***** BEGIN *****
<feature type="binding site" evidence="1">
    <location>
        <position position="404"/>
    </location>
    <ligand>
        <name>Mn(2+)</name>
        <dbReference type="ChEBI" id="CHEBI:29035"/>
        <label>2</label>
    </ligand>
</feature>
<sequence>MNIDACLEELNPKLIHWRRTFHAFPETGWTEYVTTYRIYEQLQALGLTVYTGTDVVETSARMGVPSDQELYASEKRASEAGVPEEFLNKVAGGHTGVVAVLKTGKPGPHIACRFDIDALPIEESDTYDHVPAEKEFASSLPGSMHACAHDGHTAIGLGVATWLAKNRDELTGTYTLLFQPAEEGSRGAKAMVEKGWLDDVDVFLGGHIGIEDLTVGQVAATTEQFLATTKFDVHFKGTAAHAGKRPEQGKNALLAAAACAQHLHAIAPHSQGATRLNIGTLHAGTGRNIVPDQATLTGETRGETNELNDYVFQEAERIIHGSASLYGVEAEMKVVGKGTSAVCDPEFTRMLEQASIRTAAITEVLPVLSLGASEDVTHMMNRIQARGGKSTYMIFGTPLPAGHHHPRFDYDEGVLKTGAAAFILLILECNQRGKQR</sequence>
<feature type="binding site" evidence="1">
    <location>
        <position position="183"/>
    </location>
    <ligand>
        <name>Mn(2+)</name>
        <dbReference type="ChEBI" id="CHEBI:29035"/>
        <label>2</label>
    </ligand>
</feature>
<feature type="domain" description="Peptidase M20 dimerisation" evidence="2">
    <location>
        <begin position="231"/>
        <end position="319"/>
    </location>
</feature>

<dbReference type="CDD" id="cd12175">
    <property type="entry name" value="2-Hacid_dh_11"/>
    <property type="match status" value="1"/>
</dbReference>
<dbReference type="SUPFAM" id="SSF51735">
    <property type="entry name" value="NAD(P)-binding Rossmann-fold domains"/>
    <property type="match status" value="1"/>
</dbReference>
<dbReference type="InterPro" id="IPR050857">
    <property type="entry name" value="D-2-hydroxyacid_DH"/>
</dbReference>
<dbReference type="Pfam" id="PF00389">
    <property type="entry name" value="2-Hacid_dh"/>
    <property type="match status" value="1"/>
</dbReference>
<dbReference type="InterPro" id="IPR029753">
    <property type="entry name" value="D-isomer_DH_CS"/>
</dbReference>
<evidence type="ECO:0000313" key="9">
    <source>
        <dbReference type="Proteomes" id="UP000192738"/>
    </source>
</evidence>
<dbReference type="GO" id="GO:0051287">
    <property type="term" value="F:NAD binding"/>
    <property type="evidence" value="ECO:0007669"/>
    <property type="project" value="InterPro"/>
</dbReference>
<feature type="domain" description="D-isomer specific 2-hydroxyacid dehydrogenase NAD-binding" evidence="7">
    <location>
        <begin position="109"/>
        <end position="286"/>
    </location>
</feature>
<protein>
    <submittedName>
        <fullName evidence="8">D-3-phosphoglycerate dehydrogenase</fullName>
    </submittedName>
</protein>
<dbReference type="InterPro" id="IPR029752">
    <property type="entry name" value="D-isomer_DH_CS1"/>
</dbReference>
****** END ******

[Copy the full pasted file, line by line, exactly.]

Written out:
<feature type="binding site" evidence="1">
    <location>
        <position position="404"/>
    </location>
    <ligand>
        <name>Mn(2+)</name>
        <dbReference type="ChEBI" id="CHEBI:29035"/>
        <label>2</label>
    </ligand>
</feature>
<sequence>MNIDACLEELNPKLIHWRRTFHAFPETGWTEYVTTYRIYEQLQALGLTVYTGTDVVETSARMGVPSDQELYASEKRASEAGVPEEFLNKVAGGHTGVVAVLKTGKPGPHIACRFDIDALPIEESDTYDHVPAEKEFASSLPGSMHACAHDGHTAIGLGVATWLAKNRDELTGTYTLLFQPAEEGSRGAKAMVEKGWLDDVDVFLGGHIGIEDLTVGQVAATTEQFLATTKFDVHFKGTAAHAGKRPEQGKNALLAAAACAQHLHAIAPHSQGATRLNIGTLHAGTGRNIVPDQATLTGETRGETNELNDYVFQEAERIIHGSASLYGVEAEMKVVGKGTSAVCDPEFTRMLEQASIRTAAITEVLPVLSLGASEDVTHMMNRIQARGGKSTYMIFGTPLPAGHHHPRFDYDEGVLKTGAAAFILLILECNQRGKQR</sequence>
<feature type="binding site" evidence="1">
    <location>
        <position position="183"/>
    </location>
    <ligand>
        <name>Mn(2+)</name>
        <dbReference type="ChEBI" id="CHEBI:29035"/>
        <label>2</label>
    </ligand>
</feature>
<feature type="domain" description="Peptidase M20 dimerisation" evidence="2">
    <location>
        <begin position="231"/>
        <end position="319"/>
    </location>
</feature>

<dbReference type="CDD" id="cd12175">
    <property type="entry name" value="2-Hacid_dh_11"/>
    <property type="match status" value="1"/>
</dbReference>
<dbReference type="SUPFAM" id="SSF51735">
    <property type="entry name" value="NAD(P)-binding Rossmann-fold domains"/>
    <property type="match status" value="1"/>
</dbReference>
<dbReference type="InterPro" id="IPR050857">
    <property type="entry name" value="D-2-hydroxyacid_DH"/>
</dbReference>
<dbReference type="Pfam" id="PF00389">
    <property type="entry name" value="2-Hacid_dh"/>
    <property type="match status" value="1"/>
</dbReference>
<dbReference type="InterPro" id="IPR029753">
    <property type="entry name" value="D-isomer_DH_CS"/>
</dbReference>
<evidence type="ECO:0000313" key="9">
    <source>
        <dbReference type="Proteomes" id="UP000192738"/>
    </source>
</evidence>
<dbReference type="GO" id="GO:0051287">
    <property type="term" value="F:NAD binding"/>
    <property type="evidence" value="ECO:0007669"/>
    <property type="project" value="InterPro"/>
</dbReference>
<feature type="domain" description="D-isomer specific 2-hydroxyacid dehydrogenase NAD-binding" evidence="7">
    <location>
        <begin position="109"/>
        <end position="286"/>
    </location>
</feature>
<protein>
    <submittedName>
        <fullName evidence="8">D-3-phosphoglycerate dehydrogenase</fullName>
    </submittedName>
</protein>
<dbReference type="InterPro" id="IPR029752">
    <property type="entry name" value="D-isomer_DH_CS1"/>
</dbReference>